Figure 5. Acquisitions of French nationality by main modes of acquisition in 2016 (%)
Figure 5. Acquisitions of French nationality by main modes of acquisition in 2016 (%)
Table 3. Components of Chinese population growth in metropolitan France
Table 3. Components of Chinese population growth in metropolitan France(1) In accordance with French law, Chinese minors included in this total keep their Chinese nationality until age 13 at least. Above this age, they can apply for French citizenship by advance declaration.
(2) First residence permits valid for at least 1 year.
III – Sociodemographic profile of Chinese immigrants
1 – A young population with an over-representation of women
23 Another singular feature of the Chinese immigrant population is the over-representation of women (60% in 2017 vs. 51% among other immigrants), which increases across immigration cohorts (Figure 6). Already brought to light in qualitative studies (Lévy and Lieber, 2009; Pina-Guerassimoff, 2014; Lévy, 2015), this tendency is due to the growing female presence in inflows of Chinese nationals; the proportion of women rose from 56% in 1999 to 62% in 2017 (Appendix Table A.1).
24 The Chinese immigrant population is also relatively young, despite the low proportion of children under age 15, equivalent to that of other immigrants (below 5% vs. almost 20% in the population born in Franc). Young adults are strongly over-represented (54% were aged 20–39 in 2017 vs. 29% of other immigrants and 23% of non-immigrants) (Figure 7), due partly to the massive presence of Chinese overseas students. This relative youth is also due to the low share of over-65s (4% vs. 20% in the rest of the population). The median age of Chinese immigrants is much lower than that of the rest of the population of metropolitan France: 36 years in 2017 compared with 47 years for other immigrants and 41 years for the population born in France.
Figure 6. Percentage of women in the different immigration cohorts in 2015
Figure 6. Percentage of women in the different immigration cohorts in 2015Coverage: Metropolitan France.
2 – An increasingly qualified population
25 Research on Chinese immigrants across the world shows they are more qualified, on average, than immigrants from other countries, but also than native-born individuals in the host country (Li, 2008; Echeverria-Estrada and Batalova, 2020). While this reflects the impact of selective migration policies in countries such as the United States or Canada (Koslowski, 2014), a similar tendency is observed in France where, among all adults aged 20–59, the share with a tertiary qualification is higher among Chinese immigrants (50%) than among other immigrants (32%) and native-born French people (40%) (Figure 8).
26 This characteristic concerns only the youngest Chinese immigrants (20–39 years). There is a strong cohort effect for education, with the oldest Chinese immigrants (40–59 years) much less qualified, on average, than other immigrants and native-born people (Figure 8). In all cohorts of immigrants, people with no or few qualifications and those with tertiary qualifications are relatively over-represented, while the proportion holding an intermediate qualification (vocational or general secondary) is low compared with the rest of the population (Figure 9). However, measures of lower-secondary qualifications obtained abroad are potentially inaccurate as no French–Chinese educational equivalence scale exists. This observation is nonetheless consistent with that of Xiang (2016), based on analysis of immigration flows from China, who pointed up a polarization between highly qualified (and often highly paid) migrants and low-educated migrants (generally with low incomes).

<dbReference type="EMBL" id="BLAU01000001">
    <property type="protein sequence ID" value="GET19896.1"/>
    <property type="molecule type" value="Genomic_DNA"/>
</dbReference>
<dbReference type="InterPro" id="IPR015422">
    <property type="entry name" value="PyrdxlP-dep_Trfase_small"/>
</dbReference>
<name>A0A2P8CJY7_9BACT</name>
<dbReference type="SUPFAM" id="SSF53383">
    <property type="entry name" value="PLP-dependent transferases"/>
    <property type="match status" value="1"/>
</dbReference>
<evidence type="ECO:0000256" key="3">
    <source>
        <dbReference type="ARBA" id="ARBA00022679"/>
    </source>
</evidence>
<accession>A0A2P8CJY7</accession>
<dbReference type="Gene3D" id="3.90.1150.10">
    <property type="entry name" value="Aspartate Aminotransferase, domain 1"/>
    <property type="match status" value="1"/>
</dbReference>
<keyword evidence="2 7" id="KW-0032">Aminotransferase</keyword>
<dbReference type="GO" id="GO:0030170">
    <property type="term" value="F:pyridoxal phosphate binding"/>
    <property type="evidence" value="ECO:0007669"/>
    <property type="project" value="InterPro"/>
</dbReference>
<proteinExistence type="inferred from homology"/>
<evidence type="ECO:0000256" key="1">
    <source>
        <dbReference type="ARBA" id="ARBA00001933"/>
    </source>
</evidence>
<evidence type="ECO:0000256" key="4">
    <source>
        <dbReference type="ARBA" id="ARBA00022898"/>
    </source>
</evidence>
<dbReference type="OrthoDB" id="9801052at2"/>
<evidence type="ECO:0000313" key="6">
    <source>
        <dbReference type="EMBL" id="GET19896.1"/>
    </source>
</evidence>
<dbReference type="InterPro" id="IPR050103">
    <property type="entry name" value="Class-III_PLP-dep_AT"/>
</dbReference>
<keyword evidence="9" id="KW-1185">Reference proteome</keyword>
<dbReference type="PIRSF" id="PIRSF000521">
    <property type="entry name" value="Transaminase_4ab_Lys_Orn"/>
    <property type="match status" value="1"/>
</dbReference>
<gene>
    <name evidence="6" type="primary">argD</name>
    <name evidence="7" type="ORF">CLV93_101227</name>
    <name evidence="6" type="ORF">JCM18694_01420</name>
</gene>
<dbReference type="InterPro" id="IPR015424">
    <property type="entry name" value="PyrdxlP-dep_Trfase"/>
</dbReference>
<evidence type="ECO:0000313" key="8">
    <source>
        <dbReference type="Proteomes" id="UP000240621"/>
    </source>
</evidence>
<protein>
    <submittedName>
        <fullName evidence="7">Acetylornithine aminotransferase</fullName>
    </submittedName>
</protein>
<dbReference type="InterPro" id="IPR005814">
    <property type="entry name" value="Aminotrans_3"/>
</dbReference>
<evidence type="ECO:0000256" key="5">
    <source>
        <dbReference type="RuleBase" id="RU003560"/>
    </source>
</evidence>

Figure 7. Age-sex structure of the population in 2017 (%)
Figure 7. Age-sex structure of the population in 2017 (%)Coverage: Metropolitan France.
Figure 8. Distribution of immigrants and non-immigrants (%) by highest qualification held in 2015
Figure 8. Distribution of immigrants and non-immigrants (%) by highest qualification held in 2015Coverage: Metropolitan France.
27 The disparities between these two generations of immigrants should be viewed in the light of two factors: first, the overall rise in educational levels across the the population of France, including Chinese immigrants; and second, the massive expansion of higher education in China since the late 1990s (Bao, 2020), which has substantially modified the profile of Chinese migrants arriving in France. Additionally, gender differences are clearly visible in the cohorts that arrived in France between the mid-1990s and the mid-2000s (Figure 9), which remain proportionally the largest group among Chinese immigrants still living in France. This points to—but cannot prove—the existence of two separate immigration streams within this generation, the first comprising relatively low-educated men, probably from Wenzhou, a sending region of generally low-educated migrants (Yun, 2004; Du, 2014), and the second comprising more highly educated women, largely from north-eastern China (Lévy, 2005). A clue is nonetheless provided by the over-representation of men from this immigrant generation in the restaurant trade (46% vs. 27% of women). Chinese women are slightly over-represented in activities requiring higher levels of qualification, such as the finance, insurance, and teaching sectors (13% in all vs. 7% of men). This is also the case for personal services (4% of women vs. 0.7% of men and 2% of other economically active immigrants who arrived during the same period), with many women, who include numerous newly arrived migrants from north-eastern China, working as domestic helpers for families from Zhejiang (Pina-Guerassimoff, 2014).